First, you have to know why acne occurs in the first place and its not an easy answer because there can be many factors. Hormones, stress, clogged pores, diet, medication, there can be many reasons. Things that go on inside our bodies directly affect our skin. Do you ever notice when you are stressed or when your hormones are out of whack you get a break out? Or when we are sick or have a disease it shows up on your skin.
Here is what we do know about acne, the mayo clinic says this “Acne typically appears on your face, neck, chest, back and shoulders. These areas of skin have the most oil (sebaceous) glands. Acne occurs when hair follicles become plugged with oil and dead skin cells.
Hair follicles are connected to oil glands. These glands secrete an oily substance (sebum) to lubricate your hair and skin. Sebum normally travels along the hair shafts and through the openings of the hair follicles onto the surface of your skin.
When your body produces an excess amount of sebum and dead skin cells, the two can build up in the hair follicles. They form a soft plug, creating an environment where bacteria can thrive. If the clogged pore becomes infected with bacteria, inflammation results.
The plugged pore may cause the follicle wall to bulge and produce a whitehead. Or the plug may be open to the surface and may darken, causing a blackhead. A blackhead may look like dirt stuck in pores. But actually the pore is congested with bacteria and oil, which turns brown when it’s exposed to the air.
Pimples are raised red spots with a white center that develop when blocked hair follicles become inflamed or infected. Blockages and inflammation that develop deep inside hair follicles produce cyst-like lumps beneath the surface of your skin. Other pores in your skin, which are the openings of the sweat glands, aren’t usually involved in acne.”
So, now that you have some information on what acne is who do you treat it? Well, the first thing is to be on a good skincare regimen to keep the pores clean and to keep your oil glands from over producing oil. Sounds easy right? Not necessarily, everyone’s skin reacts differently so it may take some trial and error to figure out what works best for your skin.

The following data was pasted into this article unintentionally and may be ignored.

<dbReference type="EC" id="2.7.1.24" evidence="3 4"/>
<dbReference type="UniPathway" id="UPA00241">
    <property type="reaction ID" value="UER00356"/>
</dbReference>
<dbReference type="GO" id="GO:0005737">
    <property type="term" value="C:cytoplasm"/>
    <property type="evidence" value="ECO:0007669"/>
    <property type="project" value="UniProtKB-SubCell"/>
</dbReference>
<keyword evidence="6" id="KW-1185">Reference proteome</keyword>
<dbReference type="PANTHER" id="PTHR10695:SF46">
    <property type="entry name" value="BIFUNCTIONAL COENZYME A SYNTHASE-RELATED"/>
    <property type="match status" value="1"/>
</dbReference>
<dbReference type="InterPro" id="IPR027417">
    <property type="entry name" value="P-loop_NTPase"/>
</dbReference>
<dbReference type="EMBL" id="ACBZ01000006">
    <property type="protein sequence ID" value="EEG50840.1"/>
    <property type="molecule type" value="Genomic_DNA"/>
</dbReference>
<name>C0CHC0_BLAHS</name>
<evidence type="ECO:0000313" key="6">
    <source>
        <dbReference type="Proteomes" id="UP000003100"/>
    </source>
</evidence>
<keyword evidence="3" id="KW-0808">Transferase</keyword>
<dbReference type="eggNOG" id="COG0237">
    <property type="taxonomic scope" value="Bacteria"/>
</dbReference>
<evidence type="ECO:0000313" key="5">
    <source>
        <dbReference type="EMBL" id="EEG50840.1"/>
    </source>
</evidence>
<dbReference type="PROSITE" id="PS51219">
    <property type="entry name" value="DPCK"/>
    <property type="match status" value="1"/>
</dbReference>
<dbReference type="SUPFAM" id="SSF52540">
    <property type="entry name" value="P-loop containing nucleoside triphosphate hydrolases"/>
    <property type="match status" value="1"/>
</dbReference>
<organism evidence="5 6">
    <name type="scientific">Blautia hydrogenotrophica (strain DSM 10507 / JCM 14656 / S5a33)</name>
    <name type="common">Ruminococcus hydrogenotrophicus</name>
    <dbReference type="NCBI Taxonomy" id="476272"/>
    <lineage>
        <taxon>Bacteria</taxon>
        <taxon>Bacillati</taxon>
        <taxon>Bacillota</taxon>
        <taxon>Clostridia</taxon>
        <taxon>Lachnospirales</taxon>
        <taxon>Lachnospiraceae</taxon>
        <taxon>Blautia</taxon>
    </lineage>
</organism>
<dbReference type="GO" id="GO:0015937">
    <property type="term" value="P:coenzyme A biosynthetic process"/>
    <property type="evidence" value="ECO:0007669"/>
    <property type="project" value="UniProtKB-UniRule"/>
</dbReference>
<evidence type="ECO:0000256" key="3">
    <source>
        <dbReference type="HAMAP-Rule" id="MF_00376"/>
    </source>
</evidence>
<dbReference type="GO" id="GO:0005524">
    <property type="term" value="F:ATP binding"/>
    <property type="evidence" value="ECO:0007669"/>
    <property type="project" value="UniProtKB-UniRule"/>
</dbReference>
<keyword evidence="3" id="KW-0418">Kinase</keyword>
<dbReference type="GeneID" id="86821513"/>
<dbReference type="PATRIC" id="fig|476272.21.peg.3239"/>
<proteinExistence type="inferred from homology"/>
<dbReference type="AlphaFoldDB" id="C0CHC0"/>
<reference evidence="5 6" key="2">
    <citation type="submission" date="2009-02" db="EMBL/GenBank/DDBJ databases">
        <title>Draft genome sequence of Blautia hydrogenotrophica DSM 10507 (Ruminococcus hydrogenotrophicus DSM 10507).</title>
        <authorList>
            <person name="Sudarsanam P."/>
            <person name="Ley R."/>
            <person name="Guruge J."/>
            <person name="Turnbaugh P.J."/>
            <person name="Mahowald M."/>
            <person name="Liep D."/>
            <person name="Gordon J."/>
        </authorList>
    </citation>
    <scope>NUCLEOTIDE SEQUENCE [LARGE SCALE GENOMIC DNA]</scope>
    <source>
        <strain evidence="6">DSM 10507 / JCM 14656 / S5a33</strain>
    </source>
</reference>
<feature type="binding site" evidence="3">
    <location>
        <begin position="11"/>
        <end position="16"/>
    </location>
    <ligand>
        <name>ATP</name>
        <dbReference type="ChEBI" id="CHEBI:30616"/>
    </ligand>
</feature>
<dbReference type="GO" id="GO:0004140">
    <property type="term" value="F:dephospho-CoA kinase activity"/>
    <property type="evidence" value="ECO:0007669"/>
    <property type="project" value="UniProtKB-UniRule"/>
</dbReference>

Have you ever gone to the store to buy sunscreen and not known what SPF to buy? Is the 45 better than the 30? Or should you get the highest spf? It can be very confusing and I hope to explain simply what all the numbers mean and what to look for when you are buying sunscreen.
The American Academy of Dermatology recommends to choose a sunscreen that has an SPF of 30 or higher, is water resistant, and provides broad-spectrum coverage, which means it protects you from UVA and UVB rays. And to reapply sunscreen at least every two hours to remain protected, or immediately after swimming or excessively sweating. People who get sunburned usually didn’t use enough sunscreen, didn’t reapply it after being in the sun, or used an expired product. Your skin is exposed to the sun’s harmful UV rays every time you go outside, even on cloudy days and in the winter.
The number of the SPF means the amount of protection you get from the sun’s rays. For example, SPF 15 blocks 94% of the sun’s rays, SPF 30 blocks out 97% of the suns rays and SPF 45 block out 98% of the sun’s rays. Not a big difference right? The difference the higher the spf the more chemicals in the sunscreen and that can cause skin irritation. And if you are reapplying at least every two hours to remain protected is it really worth the small percentage of protection and take the risk of skin irritation? I never understood why baby sunscreen has such a high % which means more chemicals have to be used, why would you want more chemicals on a babies sensitive skin?
I recommend using a SPF30 and remember to reapply every 2 hours especially if you are out in the sun. It’s also a good idea to wear protective clothing with a UV block and a hat.
I often have questions about using a Clarisonic and thought I would let you know my thoughts on this device.
It is important to know that using a Clarisonic or similar device does not exfoliate but deep cleans the skin. I often use this device in my facials because I love how it not only deep cleans but also stimulates the tissue under the skin as it oscillates. The brush does not spin, but rather uses a sonic frequency. It is important to properly clean your brush after each using warm soapy water and I take mine off the handle and let it air dry.
How often should you use this kind of device? Good question, although the website says its safe to use it daily I would recommend using it 1-2 times a week so you do not over stimulate your skin. Sometimes less is more, too much can cause skin irritation and redness.
As far as the brushes, I like the gentle one that it comes with the best because its not too soft and not too coarse. I also love the luxe cashmere brush around my eyes and mouth.
I would say that using a device like this is well worth the money! I would get the Mia 1 that only has one spend because I don’t find a huge difference in speeds when using my Mia 2. And I wouldn’t go crazy ordering all the different brushes.
The only negative comment I have about Clarisonic is it was bought out by another company and ever since they have made it really difficult for skin care professionals to get them at wholesale and sell them at spas. There is now a requirement to order a large amount to purchase them and its disappointing because now only big box stores like Ulta, Sephora, department stores, etc can afford to sell them. And now its more difficult to use them in our treatments because brushes are not easily sanitized properly after each client so brushes need to be replaced often. This extra expense can increase the price of your facial because we can’t get them at a wholesale cost affordably. Or we simply can’t use them in our treatments and to me that is very sad!